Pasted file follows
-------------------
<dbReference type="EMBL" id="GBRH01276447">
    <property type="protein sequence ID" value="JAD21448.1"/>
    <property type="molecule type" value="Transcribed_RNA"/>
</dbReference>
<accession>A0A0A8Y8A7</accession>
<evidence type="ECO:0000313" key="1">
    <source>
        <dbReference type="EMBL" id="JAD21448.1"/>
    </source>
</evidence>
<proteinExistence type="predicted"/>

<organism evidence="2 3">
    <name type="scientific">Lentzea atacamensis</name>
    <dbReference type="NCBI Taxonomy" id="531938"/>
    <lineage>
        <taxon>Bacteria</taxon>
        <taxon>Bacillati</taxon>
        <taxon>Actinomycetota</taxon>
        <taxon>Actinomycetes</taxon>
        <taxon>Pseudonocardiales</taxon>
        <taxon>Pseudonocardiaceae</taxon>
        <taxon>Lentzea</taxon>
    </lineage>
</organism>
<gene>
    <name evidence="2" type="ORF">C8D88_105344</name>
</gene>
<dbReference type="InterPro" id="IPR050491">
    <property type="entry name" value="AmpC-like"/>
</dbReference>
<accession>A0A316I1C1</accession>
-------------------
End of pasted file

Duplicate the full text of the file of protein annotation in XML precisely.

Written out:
<dbReference type="EMBL" id="GBRH01276447">
    <property type="protein sequence ID" value="JAD21448.1"/>
    <property type="molecule type" value="Transcribed_RNA"/>
</dbReference>
<accession>A0A0A8Y8A7</accession>
<evidence type="ECO:0000313" key="1">
    <source>
        <dbReference type="EMBL" id="JAD21448.1"/>
    </source>
</evidence>
<proteinExistence type="predicted"/>

<organism evidence="2 3">
    <name type="scientific">Lentzea atacamensis</name>
    <dbReference type="NCBI Taxonomy" id="531938"/>
    <lineage>
        <taxon>Bacteria</taxon>
        <taxon>Bacillati</taxon>
        <taxon>Actinomycetota</taxon>
        <taxon>Actinomycetes</taxon>
        <taxon>Pseudonocardiales</taxon>
        <taxon>Pseudonocardiaceae</taxon>
        <taxon>Lentzea</taxon>
    </lineage>
</organism>
<gene>
    <name evidence="2" type="ORF">C8D88_105344</name>
</gene>
<dbReference type="InterPro" id="IPR050491">
    <property type="entry name" value="AmpC-like"/>
</dbReference>
<accession>A0A316I1C1</accession>